A pile of timber logs

Creating a central syslog server

(Last Updated On: 07/18/2019)

Your home network might already contain some devices or systems like a home server, a WiFi router, a media player, or home automation system. It is a best practice creating a central syslog server and storing logs of various sources in one place.

Update: The fail2ban and GeoIP related contents have been merged into post visualizing Fail2ban logs in Kibana.

This post will cover the basics. Creating a central log server and receiving logs from an OpenWRT device. Please note that you can do many more. See the other posts I created in this subject.

Log management

In reality many companies have log management solutions. It is a must have, usually it is also required by law or compliance. Creating a central syslog server on your home server has many benefits. On one hand you can get some log management skills, which you could mention in your CV. On the other hand you may find it extremely helpful for troubleshooting issues you may ran into and creating different analytics.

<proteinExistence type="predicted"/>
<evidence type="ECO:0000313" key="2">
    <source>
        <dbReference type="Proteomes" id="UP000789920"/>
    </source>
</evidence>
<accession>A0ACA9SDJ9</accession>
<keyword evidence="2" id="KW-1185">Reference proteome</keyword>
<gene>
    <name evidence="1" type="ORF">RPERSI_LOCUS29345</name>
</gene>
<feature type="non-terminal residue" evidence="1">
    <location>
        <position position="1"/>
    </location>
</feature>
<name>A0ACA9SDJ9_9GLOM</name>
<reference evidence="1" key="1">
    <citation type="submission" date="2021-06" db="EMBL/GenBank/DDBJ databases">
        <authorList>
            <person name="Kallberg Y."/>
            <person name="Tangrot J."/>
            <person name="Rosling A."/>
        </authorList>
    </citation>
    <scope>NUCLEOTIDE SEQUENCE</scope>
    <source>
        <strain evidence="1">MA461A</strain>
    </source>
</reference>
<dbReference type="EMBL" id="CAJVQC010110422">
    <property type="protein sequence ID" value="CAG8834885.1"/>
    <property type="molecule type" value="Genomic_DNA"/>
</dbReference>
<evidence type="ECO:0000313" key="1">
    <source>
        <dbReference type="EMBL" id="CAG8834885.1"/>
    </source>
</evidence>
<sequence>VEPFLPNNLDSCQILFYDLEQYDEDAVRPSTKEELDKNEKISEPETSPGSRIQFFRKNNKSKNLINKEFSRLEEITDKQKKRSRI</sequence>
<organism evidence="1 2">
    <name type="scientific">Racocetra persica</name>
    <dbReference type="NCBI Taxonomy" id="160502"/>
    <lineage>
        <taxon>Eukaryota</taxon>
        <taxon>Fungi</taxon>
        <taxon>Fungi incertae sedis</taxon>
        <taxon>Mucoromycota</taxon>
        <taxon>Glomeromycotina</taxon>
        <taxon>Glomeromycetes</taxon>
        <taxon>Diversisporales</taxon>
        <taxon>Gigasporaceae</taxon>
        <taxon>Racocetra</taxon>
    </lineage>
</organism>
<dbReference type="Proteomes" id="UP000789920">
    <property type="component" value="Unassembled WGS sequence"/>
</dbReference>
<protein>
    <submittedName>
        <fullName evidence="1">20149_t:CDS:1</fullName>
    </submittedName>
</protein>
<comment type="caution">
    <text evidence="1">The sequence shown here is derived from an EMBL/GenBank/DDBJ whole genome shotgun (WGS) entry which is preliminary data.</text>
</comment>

Log management as a concept is pretty deep. Usually it contains some of the following topics.

  • Getting logs from various sources and store them in one place.
  • Manage life cycle of logs by having backups, archives.
  • Create alerts, analyitics or performance metrics from the logs.
  • And many more.

My goal is not to have an all in one solution. Remember creating a central syslog server for a a DIY home server is not the same as creating one (or more) for companies.

Create a central syslog server

All Linux distributions have a solution for storing syslogs locally. Usually it is either rsyslog or syslog-ng or maybe just systemd-journald or a mix of them. These software have different capabilities. My choice is syslog-ng but I will also utilize journald later.

Syslog-ng on openSUSE can be installed from the default repository, although it is a bit outdated and lacks some features I need. Therefore I use a third party repository to install a more recent version of it. Generally speaking it is up to you decide which version do you need. For having decent GeoIP support I recommend at least version 3.18.

[email protected]:~> sudo zypper ar -cfp 90 https://download.opensuse.org/repositories/home:/czanik:/syslog-ng322/openSUSE_Leap_15.1/ syslog-ng322
[email protected]:~> sudo zypper ref
[email protected]:~> sudo zypper in -y syslog-ng syslog-ng-geoip